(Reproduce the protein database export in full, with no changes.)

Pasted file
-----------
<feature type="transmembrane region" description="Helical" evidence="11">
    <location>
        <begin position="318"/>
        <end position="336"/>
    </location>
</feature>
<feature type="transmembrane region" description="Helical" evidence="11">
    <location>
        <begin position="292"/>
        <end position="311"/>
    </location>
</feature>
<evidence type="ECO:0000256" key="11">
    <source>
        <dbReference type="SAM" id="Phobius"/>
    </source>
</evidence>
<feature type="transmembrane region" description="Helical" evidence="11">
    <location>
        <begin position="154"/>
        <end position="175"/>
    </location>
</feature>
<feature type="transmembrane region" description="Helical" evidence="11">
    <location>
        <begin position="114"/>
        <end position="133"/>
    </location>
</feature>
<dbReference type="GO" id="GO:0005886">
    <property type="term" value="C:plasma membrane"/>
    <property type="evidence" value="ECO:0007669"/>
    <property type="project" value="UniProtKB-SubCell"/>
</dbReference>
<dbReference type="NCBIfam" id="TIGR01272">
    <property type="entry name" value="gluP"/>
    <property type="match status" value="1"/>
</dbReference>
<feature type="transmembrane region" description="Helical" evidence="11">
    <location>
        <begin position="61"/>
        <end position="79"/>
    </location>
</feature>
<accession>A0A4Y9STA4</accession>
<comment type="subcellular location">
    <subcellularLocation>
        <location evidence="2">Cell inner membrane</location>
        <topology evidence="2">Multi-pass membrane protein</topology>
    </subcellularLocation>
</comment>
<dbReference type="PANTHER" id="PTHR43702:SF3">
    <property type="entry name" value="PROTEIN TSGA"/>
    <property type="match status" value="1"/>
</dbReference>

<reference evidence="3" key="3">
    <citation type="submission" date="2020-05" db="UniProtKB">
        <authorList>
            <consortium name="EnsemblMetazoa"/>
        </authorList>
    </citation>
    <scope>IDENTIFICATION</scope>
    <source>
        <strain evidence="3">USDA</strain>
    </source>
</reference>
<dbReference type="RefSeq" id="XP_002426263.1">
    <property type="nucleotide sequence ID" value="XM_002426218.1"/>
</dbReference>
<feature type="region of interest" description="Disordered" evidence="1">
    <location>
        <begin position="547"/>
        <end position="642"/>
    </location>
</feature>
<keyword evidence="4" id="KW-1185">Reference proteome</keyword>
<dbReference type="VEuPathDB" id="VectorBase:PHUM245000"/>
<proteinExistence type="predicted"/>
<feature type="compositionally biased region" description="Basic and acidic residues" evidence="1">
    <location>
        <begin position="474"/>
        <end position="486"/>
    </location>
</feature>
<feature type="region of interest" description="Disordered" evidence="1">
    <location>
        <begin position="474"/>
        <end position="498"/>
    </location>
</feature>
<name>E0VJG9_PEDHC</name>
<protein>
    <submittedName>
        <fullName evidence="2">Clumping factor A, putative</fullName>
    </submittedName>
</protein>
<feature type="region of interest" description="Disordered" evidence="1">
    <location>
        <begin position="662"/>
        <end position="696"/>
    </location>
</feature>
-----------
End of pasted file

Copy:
<feature type="transmembrane region" description="Helical" evidence="11">
    <location>
        <begin position="318"/>
        <end position="336"/>
    </location>
</feature>
<feature type="transmembrane region" description="Helical" evidence="11">
    <location>
        <begin position="292"/>
        <end position="311"/>
    </location>
</feature>
<evidence type="ECO:0000256" key="11">
    <source>
        <dbReference type="SAM" id="Phobius"/>
    </source>
</evidence>
<feature type="transmembrane region" description="Helical" evidence="11">
    <location>
        <begin position="154"/>
        <end position="175"/>
    </location>
</feature>
<feature type="transmembrane region" description="Helical" evidence="11">
    <location>
        <begin position="114"/>
        <end position="133"/>
    </location>
</feature>
<dbReference type="GO" id="GO:0005886">
    <property type="term" value="C:plasma membrane"/>
    <property type="evidence" value="ECO:0007669"/>
    <property type="project" value="UniProtKB-SubCell"/>
</dbReference>
<dbReference type="NCBIfam" id="TIGR01272">
    <property type="entry name" value="gluP"/>
    <property type="match status" value="1"/>
</dbReference>
<feature type="transmembrane region" description="Helical" evidence="11">
    <location>
        <begin position="61"/>
        <end position="79"/>
    </location>
</feature>
<accession>A0A4Y9STA4</accession>
<comment type="subcellular location">
    <subcellularLocation>
        <location evidence="2">Cell inner membrane</location>
        <topology evidence="2">Multi-pass membrane protein</topology>
    </subcellularLocation>
</comment>
<dbReference type="PANTHER" id="PTHR43702:SF3">
    <property type="entry name" value="PROTEIN TSGA"/>
    <property type="match status" value="1"/>
</dbReference>

<reference evidence="3" key="3">
    <citation type="submission" date="2020-05" db="UniProtKB">
        <authorList>
            <consortium name="EnsemblMetazoa"/>
        </authorList>
    </citation>
    <scope>IDENTIFICATION</scope>
    <source>
        <strain evidence="3">USDA</strain>
    </source>
</reference>
<dbReference type="RefSeq" id="XP_002426263.1">
    <property type="nucleotide sequence ID" value="XM_002426218.1"/>
</dbReference>
<feature type="region of interest" description="Disordered" evidence="1">
    <location>
        <begin position="547"/>
        <end position="642"/>
    </location>
</feature>
<keyword evidence="4" id="KW-1185">Reference proteome</keyword>
<dbReference type="VEuPathDB" id="VectorBase:PHUM245000"/>
<proteinExistence type="predicted"/>
<feature type="compositionally biased region" description="Basic and acidic residues" evidence="1">
    <location>
        <begin position="474"/>
        <end position="486"/>
    </location>
</feature>
<feature type="region of interest" description="Disordered" evidence="1">
    <location>
        <begin position="474"/>
        <end position="498"/>
    </location>
</feature>
<name>E0VJG9_PEDHC</name>
<protein>
    <submittedName>
        <fullName evidence="2">Clumping factor A, putative</fullName>
    </submittedName>
</protein>
<feature type="region of interest" description="Disordered" evidence="1">
    <location>
        <begin position="662"/>
        <end position="696"/>
    </location>
</feature>